Dance music is back! Wait, don't roll your eyes. DJ-remixer extraordinaire Morgan Page knows what you're thinking.
"Why is this, the third wave of electronic music, why is this valid?" Page says from his home in Los Angeles. "Because college students are into it. That didn't happen before. It's truly a college movement where everybody in Greek life is helping organize and buying tickets to Tiësto. And even my shows. That would've never happened before – frats buying tickets. College kids were so into hip-hop for so long."
Page knows whence he speaks because he's been chasing beats alongside these budding music fans since the early '90s. The Vermont native first discovered dance music on University of Vermont's college radio station when he was 12. Later, in his teens, he worked at the station.
He began fooling with Pro Tools and fashioned himself a young dance-music prodigy only to discover there's no express train to success. You kind of have to hitchhike.
"I thought things were going to happen quickly," he says. "Instead it took a lot more work. I didn't have the music. The music wasn't good enough to be at that level."
For most of the aughts, Page worked primarily as a remixer. His profile grew to where he was working on tracks for artists as varied as Katy Perry, Coldplay, the Kills, Korn, Jason Mraz and Madonna. Increasingly he's moved away from remixes into originals. In April, he released his fourth solo disc, In the Air, blending trance-y grooves with indietronic languor, collaborating with artists like Greg Laswell and Tegan and Sara. In the end, it's a matter of commerce versus creativity.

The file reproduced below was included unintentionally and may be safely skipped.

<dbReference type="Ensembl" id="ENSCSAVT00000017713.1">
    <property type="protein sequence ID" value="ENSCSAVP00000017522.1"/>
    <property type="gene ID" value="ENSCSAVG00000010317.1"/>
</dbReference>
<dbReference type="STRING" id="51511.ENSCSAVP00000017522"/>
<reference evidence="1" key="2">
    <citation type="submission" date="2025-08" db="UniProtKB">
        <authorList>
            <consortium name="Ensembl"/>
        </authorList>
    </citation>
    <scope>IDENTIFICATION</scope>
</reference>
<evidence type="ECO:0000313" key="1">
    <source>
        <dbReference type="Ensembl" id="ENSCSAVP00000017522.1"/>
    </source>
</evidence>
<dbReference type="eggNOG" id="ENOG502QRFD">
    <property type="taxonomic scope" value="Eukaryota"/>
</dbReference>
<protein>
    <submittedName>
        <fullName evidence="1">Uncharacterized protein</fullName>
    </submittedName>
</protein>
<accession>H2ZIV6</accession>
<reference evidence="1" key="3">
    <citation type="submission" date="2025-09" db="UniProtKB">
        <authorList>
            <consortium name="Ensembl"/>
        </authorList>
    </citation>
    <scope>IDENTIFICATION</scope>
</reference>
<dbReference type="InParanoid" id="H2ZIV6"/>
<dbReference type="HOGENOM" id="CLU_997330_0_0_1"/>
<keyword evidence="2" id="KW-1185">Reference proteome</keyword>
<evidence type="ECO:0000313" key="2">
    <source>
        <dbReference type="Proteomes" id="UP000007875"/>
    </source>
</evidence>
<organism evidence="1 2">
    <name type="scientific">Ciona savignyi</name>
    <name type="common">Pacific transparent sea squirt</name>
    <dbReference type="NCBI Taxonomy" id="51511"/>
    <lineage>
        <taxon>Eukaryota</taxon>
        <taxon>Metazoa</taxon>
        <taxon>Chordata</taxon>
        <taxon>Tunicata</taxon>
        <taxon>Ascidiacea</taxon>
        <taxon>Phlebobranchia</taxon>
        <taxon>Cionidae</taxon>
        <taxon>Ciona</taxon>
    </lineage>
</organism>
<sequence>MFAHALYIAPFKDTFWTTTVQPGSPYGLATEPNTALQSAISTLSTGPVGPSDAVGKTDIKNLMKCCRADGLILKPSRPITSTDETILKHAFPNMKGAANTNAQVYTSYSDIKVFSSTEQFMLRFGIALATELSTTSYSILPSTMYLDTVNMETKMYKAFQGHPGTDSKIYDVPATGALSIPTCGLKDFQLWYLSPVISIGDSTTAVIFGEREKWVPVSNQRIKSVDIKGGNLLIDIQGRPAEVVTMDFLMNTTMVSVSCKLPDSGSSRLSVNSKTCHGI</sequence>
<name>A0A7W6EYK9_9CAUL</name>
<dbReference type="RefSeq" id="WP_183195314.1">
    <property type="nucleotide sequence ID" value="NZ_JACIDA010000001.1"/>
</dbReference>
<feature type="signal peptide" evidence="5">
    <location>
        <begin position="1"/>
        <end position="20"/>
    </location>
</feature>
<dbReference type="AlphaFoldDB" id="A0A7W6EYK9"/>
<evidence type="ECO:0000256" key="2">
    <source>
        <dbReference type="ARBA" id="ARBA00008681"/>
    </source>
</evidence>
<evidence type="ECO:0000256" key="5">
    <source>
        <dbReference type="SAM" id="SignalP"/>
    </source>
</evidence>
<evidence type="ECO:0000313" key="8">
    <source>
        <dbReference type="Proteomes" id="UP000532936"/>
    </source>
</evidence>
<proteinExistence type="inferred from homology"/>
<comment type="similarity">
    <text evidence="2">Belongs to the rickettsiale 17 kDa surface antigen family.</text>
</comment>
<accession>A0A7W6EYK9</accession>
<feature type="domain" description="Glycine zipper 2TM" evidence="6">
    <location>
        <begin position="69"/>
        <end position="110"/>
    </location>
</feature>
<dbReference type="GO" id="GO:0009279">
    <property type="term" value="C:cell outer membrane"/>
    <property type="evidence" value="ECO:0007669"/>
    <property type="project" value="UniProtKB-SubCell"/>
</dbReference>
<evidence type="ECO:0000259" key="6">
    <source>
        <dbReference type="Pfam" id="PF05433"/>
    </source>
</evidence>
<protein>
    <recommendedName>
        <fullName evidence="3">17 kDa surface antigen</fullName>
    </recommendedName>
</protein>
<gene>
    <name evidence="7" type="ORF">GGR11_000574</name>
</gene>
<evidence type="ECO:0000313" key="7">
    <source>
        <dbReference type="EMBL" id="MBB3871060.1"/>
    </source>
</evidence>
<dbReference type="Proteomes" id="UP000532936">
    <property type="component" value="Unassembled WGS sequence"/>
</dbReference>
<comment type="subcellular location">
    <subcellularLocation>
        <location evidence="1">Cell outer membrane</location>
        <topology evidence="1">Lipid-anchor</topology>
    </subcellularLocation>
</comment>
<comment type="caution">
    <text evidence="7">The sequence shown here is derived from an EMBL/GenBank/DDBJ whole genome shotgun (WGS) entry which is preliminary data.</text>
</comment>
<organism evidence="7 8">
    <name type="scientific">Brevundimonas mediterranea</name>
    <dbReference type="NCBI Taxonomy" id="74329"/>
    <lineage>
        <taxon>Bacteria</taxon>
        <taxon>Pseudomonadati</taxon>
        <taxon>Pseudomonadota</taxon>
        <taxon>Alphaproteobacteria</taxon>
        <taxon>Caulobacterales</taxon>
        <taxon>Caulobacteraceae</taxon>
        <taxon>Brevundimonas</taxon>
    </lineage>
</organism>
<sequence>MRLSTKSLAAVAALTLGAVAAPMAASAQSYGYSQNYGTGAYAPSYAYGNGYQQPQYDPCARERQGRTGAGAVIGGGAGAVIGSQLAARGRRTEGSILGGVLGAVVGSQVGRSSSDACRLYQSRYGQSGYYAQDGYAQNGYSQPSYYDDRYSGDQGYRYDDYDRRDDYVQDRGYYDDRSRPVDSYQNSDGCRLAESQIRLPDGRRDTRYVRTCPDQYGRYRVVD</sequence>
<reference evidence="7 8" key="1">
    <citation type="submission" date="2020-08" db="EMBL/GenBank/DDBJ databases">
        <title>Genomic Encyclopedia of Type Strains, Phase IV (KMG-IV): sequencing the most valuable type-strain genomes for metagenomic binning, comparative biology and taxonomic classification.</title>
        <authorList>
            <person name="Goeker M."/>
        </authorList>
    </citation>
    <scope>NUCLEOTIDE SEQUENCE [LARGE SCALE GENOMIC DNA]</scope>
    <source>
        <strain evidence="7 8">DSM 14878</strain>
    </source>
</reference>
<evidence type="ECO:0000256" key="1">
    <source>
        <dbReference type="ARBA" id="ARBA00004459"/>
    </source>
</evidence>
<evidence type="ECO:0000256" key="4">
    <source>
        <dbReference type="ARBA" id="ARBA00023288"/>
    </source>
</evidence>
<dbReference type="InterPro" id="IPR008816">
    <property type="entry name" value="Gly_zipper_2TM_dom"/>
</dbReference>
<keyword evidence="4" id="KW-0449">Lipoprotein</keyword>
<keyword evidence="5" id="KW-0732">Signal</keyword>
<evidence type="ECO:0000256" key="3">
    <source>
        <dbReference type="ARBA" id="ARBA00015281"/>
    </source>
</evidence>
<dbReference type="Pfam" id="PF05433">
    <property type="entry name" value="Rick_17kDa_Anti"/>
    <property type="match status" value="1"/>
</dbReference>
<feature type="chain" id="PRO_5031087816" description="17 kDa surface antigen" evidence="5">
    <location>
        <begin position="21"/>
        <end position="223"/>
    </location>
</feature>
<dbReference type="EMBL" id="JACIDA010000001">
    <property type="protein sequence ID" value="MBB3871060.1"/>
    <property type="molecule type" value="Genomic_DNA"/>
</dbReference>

"Originals are more rewarding in the long term, but when you're building a name, remixes are really good, and they're much faster to process. You can spend three to four days on a remix if you're fast, whereas it can take three weeks or a month for an original," he says. Page acknowledges that dance music's nature makes it more geared toward short-term consumption than long-term relevance, and not just due to fickle club music tastes.
"The weak point of dance music is that it's so based on these certain sounds and trends," Page says. "Electronic music isn't alone in that, but people make it a lot more quickly than other music. So there's an oversaturation of it. Especially because you can use a laptop a lot quicker than you can mike an entire drum set."
Multiply that by the ubiquitous adoption of certain sample libraries. Page points to Aussie dubstep duo Knife Party's debut EP, 100% No Modern Talking, which references a popular waveform. "People like stuff that is familiar, but [artists] are using the same sample library, the same synths and ideas, so it's a little tricky," he says. "It works, but a lot of it sounds similar."
Page sees that as technology's double-edged sword – while software like Ableton has made it easier and quicker than ever to get ideas down, it's also heightened the stylistic stampedes. As people respond and try to change their sounds and tones to avoid the crowd, trends are only accelerating, further aided by another ubiquitous technology: social media.
"You're seeing people discover all kinds of stuff on their own, and it didn't used to be like that," Page says. "Now that stuff can reach that tipping point that much more quickly."
10 p.m. Thursday, Aug. 23
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